• Investigators in Washington state last week made an arrest in a 31-year-old double homicide, tracking the suspect down using the same genealogy techniques used to capture the suspected Golden State Killer.  William Earl Talbott II, 55, of the Seattle-Tacoma area, was booked Thursday with one count of first-degree murder in the November 1987 death of Tanya Van Cuylenborg, 18, of British Columbia, Snohomish County Sheriff’s Office officials said Friday in a news conference.  Van Cuylenborg and her boyfriend, 20-year-old Jay Cook, vanished Nov. 18, 1987, on an overnight trip to Seattle to buy furnace parts for Cook’s family’s business.  They were reported missing when they failed to return home. A man found Van Cuylenborg’s body Nov. 24 near Bellingham in Skagit County. She had been bound with plastic zip ties, sexually abused and shot in the head, the Toronto Star reported.  Cook’s body was found two days later, battered and wrapped in a blue blanket that did not belong to the couple, about 75 miles away under a bridge near Monroe, which is in Snohomish County. Cook had been beaten and strangled.  “It's been 31 years since this horrific crime took place,” Skagit County Sheriff Will Reichardt said Friday. “Today, we are one step closer for justice for Jay Cook and Tanya Van Cuylenborg.” Investigators from Skagit and Snohomish counties worked the three-decades-long case together.  Talbott’s arrest comes just five weeks after Snohomish County Sheriff Ty Trenary released composite drawings of a possible suspect that were made using DNA believed to have been left behind by the killer. The images showed a white man with light hair and green or hazel eyes.  The killer’s DNA, which was found at the scene of Van Cuylenborg’s slaying, was also uploaded to a genealogy website and used to create family trees with people who shared significant amounts of DNA with the unknown suspect, officials said.  CeCe Moore, the genealogist who worked on the case, said Friday that she traced the suspected killer’s DNA to his great-grandparents, then used “reverse genealogy” to fill in the blanks on the branches.  “This led me to two descendants of the great-grandparents of the original matches who married, thus tying the two families together,” Moore said.  The couple had one son -- Talbott.  Once Talbott was identified as a potential suspect, detectives obtained his DNA from a cup he used and threw out.  Reverse genealogy made headlines around the world earlier this year when investigators looking for the Golden State Killer, a serial killer and rapist believed to be responsible for 12 homicides, more than 50 rapes and about 100 burglaries across California in the 1970s and 1980s, arrested Joseph James DeAngelo Jr., 72, after they said they matched his DNA to that of the killer.  Trenary on Friday thanked the investigators who never gave up on solving the slayings of the young Canadian couple.  “It’s a difficult thing for us, but candidly, this is what we do our job for,” Trenary said.  Reichardt said it was the forensic work that detectives did in 1987, which preserved the DNA evidence, that ultimately led to Talbott’s arrest.  “The next step is prosecution,” Reichardt said.  Cook and Van Cuylenborg left their Saanich homes bound for Victoria, where they were planning to take the Port Angeles ferry to Seattle. The couple made the ferry and were spotted buying snacks along the way to Seattle in Hoodsport and Allyn, both located in Mason County, Washington, according to Snohomish County officials.  They were last seen alive buying tickets for the 11:35 p.m. Bremerton-to-Seattle ferry the night they vanished. KIRO 7 News in Seattle reported that Van Cuylenborg was found six days later, partially clothed, in a ditch. Cook’s van was found the next day, locked and abandoned, in a Blue Diamond parking lot in Bellingham, located in Whatcom County.  Cook’s body was found the day after the van.  The victims’ families last month offered a $50,000 reward to anyone who could provide information before the end of the year that would lead to a positive match to the DNA in the case, KIRO reported.  Members of the Cook and Van Cuylenborg families were at Friday’s news conference. They expressed a mix of emotions at the news of Talbott’s arrest.  “Yesterday, the killer had his last sleep in his own bed, his last coffee break, his last day of freedom,' Cook’s sister, Laura Baanstra, said. “It’s hard to put into words the relief, joy and great sorrow this arrest brings.” “They were both gentle souls, caring and trusting kids, and they were betrayed,” Van Cuylenborg’s brother, John, said. “Hopefully, this is a start of some justice for them.” Talbott has not yet been charged with Cook’s slaying, but investigators continue to process evidence and interview witnesses related to that portion of the case. Detectives are asking anyone who knew Talbott or his activities in 1987 or 1988 to come forward. Talbott, who was 24 years old at the time of the slayings, was living with his parents in Woodinville, about seven miles from where Cook’s body was found.  Detectives are hoping to find witnesses who saw Talbott with Cook’s van in November 1987 or with a 35mm Minolta camera that Van Cuylenborg had with her at the time she was slain.  The camera’s lens was recovered in 1990 and traced to a pawn shop in Portland, Oregon, police officials said. The body of the camera remains missing.  They are also looking for anyone who knows anything about the blanket Cook’s body was found wrapped in.  Anyone with information related to the case should call the Snohomish County Sheriff’s Office tip line at 425-388-3845.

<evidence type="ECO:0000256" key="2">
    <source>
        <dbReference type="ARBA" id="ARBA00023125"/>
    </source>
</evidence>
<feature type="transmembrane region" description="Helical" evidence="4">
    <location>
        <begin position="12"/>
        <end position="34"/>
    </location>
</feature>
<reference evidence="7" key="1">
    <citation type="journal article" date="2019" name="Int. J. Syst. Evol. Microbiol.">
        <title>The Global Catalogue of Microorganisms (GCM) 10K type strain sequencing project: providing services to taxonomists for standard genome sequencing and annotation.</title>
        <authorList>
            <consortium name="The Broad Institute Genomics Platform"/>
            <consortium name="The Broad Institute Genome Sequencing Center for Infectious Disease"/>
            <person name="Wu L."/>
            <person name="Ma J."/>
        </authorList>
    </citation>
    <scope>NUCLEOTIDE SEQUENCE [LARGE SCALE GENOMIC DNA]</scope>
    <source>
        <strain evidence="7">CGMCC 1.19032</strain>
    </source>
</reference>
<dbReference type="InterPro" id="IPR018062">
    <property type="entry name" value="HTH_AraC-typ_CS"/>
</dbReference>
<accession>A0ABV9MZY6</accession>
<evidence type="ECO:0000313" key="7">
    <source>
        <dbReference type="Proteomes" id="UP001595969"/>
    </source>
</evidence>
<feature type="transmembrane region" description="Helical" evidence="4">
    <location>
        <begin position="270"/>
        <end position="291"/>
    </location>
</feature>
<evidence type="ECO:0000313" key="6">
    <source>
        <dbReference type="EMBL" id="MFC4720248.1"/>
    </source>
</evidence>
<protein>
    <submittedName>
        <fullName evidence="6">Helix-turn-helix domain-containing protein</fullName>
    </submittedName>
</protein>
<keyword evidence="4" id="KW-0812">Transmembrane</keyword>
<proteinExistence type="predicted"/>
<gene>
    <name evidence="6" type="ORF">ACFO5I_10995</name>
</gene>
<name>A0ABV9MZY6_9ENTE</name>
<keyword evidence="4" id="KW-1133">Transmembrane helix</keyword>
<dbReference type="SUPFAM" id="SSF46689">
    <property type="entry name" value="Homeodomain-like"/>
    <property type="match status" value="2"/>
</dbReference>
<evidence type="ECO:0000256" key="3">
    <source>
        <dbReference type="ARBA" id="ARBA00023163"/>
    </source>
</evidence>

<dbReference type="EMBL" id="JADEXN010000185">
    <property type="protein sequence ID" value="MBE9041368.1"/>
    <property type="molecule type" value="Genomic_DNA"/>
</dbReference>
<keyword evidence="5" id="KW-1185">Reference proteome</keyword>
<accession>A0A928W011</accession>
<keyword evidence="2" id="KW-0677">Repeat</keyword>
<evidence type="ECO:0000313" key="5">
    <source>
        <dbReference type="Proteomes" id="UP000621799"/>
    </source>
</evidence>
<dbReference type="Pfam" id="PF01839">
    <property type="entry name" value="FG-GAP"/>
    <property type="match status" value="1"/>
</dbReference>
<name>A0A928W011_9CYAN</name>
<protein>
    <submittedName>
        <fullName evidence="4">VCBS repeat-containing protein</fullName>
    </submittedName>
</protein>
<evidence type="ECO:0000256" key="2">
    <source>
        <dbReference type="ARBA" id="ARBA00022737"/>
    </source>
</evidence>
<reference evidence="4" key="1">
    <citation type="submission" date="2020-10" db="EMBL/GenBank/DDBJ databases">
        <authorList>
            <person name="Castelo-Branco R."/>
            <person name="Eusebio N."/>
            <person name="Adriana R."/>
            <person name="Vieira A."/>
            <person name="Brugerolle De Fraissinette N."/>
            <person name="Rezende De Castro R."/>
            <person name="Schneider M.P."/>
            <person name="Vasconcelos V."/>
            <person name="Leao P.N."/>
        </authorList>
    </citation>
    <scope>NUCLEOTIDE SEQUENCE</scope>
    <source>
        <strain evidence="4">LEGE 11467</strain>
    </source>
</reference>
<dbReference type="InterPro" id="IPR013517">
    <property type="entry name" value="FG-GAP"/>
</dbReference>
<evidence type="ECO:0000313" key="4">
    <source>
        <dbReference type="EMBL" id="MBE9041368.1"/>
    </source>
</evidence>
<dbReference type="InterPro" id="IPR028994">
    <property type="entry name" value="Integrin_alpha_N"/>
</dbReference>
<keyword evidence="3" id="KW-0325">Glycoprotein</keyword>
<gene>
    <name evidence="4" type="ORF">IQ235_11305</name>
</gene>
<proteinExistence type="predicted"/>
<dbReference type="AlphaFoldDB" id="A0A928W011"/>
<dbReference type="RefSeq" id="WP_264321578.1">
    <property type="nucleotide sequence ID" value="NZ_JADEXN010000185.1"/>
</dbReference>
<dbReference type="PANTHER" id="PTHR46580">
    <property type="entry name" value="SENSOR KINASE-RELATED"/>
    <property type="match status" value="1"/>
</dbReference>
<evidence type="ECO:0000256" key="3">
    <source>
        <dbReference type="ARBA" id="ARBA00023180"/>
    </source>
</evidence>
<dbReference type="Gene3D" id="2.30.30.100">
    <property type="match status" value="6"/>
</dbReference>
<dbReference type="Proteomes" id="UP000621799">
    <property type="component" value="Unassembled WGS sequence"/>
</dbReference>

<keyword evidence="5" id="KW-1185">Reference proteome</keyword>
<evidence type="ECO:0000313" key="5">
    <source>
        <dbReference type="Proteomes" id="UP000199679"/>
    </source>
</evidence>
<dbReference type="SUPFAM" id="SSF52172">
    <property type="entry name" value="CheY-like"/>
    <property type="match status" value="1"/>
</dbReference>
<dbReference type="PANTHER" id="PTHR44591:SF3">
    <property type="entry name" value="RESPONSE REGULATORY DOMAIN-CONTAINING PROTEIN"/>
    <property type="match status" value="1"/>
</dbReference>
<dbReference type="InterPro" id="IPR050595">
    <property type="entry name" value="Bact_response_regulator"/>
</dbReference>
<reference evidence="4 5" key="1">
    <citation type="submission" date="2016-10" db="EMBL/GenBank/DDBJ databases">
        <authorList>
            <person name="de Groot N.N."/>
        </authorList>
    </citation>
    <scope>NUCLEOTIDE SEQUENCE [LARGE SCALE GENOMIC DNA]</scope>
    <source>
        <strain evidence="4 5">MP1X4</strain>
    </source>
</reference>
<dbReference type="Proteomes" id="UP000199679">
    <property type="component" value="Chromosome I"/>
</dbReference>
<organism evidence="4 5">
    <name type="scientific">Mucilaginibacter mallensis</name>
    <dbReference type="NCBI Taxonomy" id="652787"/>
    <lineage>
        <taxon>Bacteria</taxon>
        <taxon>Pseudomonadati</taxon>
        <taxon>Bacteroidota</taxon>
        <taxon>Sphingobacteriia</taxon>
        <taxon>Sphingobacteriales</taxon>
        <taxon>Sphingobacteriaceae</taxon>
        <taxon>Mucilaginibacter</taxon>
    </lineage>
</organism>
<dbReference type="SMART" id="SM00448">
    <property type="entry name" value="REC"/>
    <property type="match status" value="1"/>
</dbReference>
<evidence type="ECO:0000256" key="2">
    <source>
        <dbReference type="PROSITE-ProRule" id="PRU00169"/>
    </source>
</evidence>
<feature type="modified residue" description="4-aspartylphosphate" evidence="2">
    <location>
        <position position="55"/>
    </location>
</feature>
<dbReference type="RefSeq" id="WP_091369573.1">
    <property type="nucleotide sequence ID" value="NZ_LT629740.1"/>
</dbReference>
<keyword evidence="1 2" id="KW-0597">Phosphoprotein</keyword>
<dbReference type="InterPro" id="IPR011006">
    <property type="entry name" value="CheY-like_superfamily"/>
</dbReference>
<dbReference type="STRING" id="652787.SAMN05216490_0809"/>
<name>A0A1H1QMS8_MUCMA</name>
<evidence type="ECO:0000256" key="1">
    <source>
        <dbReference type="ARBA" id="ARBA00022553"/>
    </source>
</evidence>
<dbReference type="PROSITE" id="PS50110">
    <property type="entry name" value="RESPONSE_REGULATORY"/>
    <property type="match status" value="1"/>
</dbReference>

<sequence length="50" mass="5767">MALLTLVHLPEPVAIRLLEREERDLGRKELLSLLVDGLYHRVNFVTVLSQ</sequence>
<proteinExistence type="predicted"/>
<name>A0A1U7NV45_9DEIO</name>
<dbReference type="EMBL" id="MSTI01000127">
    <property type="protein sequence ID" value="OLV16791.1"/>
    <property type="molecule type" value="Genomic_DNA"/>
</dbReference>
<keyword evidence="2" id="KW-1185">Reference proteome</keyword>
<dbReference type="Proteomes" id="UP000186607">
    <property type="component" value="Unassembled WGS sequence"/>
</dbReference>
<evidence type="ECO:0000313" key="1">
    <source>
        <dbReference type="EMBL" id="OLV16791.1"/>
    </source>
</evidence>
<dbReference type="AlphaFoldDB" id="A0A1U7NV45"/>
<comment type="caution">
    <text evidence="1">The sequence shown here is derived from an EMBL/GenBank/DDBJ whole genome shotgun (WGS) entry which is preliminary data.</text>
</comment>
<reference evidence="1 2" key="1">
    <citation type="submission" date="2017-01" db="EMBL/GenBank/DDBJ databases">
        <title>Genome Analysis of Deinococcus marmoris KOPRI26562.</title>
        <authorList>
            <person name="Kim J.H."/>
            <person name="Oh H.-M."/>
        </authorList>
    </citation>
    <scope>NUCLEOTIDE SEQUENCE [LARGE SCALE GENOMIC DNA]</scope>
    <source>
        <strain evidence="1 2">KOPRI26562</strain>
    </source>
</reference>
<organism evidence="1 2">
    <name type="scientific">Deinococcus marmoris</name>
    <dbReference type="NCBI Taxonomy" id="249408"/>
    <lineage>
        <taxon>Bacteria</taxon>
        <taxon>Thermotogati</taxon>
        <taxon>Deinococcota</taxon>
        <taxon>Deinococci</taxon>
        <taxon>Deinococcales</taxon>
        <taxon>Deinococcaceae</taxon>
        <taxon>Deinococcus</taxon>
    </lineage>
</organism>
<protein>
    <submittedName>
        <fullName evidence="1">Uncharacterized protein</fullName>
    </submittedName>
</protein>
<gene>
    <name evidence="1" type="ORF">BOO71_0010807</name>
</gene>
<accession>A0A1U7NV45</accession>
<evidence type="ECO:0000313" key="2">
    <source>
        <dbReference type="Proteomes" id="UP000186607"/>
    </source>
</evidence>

• National Weather Service meteorologists were is out surveying the storm damage in Fairfax on Monday. Saturday’s storm in Osage County toppled trees and powerlines. The meteorologists believe straight line winds reached up to 90 m.p.h. Damage was reported at the post office, fire department and at a cemetery.  No injuries have been reported. FOX23 and NEWS102.3 KRMG Chief Meteorologist James Aydelott says there’s a chance for storms nearly every day this week in Green Country. Tune to NEWS102.3 and AM740 KRMG for the latest weather information.  You can also get weather alerts sent to your phone by downloading the KRMG app.